It gets worse. For why should we think that the Born rule is a good one to adopt even just within the confines of our world? Maybe our world is one that will suddenly turn anti-Bornian tomorrow at noon (we know, after all, that such worlds exist; and absolutely none of our evidence tells us that we are not in one of those worlds). All sorts of skeptical scenarios threaten to undermine our confidence in our predictions – and these threats should be taken seriously so long as our predictions are based on a principle that is assumed to be only an accidental regularity. To set aside such bothersome scenarios, we need to have some reason to believe that Born is no accident – that it actually does govern how things turn out, in all worlds that share our laws of nature. But this is an assurance that MWI cannot possibly give. (Or at least, so far as my amateur understanding can see!) 

A Humean Observation

Overall, I am struck by the Humean sensibility of MWI. The most austere version of Hume’s account of the human situation is that nature chugs along following its rules (or maybe sometimes following no rules, who knows) in some fashion that is utterly opaque to us. When patterns and regularities emerge, we quickly get used to them, and we expect nature to continue to follow them. But nature is not obligated to follow our expectations; there is nothing in our experience or reason that tells us we are justified in expecting nature to keep doing the same sort of thing. So we plod along and hope for the best.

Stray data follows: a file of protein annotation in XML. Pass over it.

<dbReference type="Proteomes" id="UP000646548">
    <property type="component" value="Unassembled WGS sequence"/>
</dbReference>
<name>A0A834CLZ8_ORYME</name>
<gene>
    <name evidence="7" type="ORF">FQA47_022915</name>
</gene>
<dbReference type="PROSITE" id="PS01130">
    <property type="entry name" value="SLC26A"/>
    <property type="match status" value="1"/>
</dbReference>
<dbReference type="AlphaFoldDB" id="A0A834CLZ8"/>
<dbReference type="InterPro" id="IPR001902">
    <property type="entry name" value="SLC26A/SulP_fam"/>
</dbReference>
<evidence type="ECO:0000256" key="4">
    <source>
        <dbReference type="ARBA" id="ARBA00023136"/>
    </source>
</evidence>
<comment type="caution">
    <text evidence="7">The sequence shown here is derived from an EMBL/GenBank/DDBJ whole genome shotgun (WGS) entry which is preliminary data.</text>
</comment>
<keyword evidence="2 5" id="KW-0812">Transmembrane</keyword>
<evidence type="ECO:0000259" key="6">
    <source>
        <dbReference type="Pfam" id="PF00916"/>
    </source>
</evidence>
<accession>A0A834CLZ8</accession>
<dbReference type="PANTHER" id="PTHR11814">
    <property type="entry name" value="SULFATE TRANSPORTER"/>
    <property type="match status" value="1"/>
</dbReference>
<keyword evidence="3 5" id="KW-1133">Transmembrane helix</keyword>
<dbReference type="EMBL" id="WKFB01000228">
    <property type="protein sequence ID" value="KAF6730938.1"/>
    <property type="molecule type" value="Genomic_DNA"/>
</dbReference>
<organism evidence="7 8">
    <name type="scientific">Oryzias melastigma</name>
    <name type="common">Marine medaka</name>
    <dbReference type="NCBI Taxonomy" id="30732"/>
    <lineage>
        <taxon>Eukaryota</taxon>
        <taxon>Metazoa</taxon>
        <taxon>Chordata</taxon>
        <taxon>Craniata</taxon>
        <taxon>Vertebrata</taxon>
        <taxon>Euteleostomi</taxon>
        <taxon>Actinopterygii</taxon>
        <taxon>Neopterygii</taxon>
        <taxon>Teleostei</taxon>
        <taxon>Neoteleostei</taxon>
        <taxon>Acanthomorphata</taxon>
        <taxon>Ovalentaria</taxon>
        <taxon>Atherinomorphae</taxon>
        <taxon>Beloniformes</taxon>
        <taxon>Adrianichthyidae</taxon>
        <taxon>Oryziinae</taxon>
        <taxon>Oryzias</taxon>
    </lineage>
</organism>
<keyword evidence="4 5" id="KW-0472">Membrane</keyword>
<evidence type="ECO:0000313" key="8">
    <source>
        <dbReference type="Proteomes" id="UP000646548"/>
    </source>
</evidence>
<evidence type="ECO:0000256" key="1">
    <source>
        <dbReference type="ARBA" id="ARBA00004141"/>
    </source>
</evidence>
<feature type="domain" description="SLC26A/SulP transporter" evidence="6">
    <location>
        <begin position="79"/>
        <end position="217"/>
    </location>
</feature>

If MWI is true, then many observers across the many worlds are living Humean nightmares. Their worlds rudely surprise them with violations of the most common regularities. Other observers are quickly getting used to weird regularities never to be seen in our world. In our world – so far, anyway – we are not experiencing those rude surprises, and nature seems to follow the patterns we expect to see followed. That’s nice, if a little boring. And we think we have a theory that both explains our experience and explains the misfortunes of our colleagues in other worlds. What our colleagues believe, and what they think about us, God only knows.

But then again, maybe we are in a slightly nightmarish Humean world after all. There is quantum mechanics, after all. As odd as it may sound, if MWI is true, then some of our counterparts in other worlds never discovered quantum mechanics, and have been able to explain all events in terms of classical mechanics. We would say they were wrong – though it would be harder to say whether their experience has been lucky or unlucky. As it happens, in our world, we see nature do funny things in the quantum arena, and that complicates our science of nature, and gives rise to the complications mentioned in this essay, along with so many others. Maybe, if MWI is true, it might have been nicer for us never to have had to have come up with MWI in the first place?

(Thanks to Richard Harvey for comments on an earlier draft, though any remaining mistakes are entirely my own.)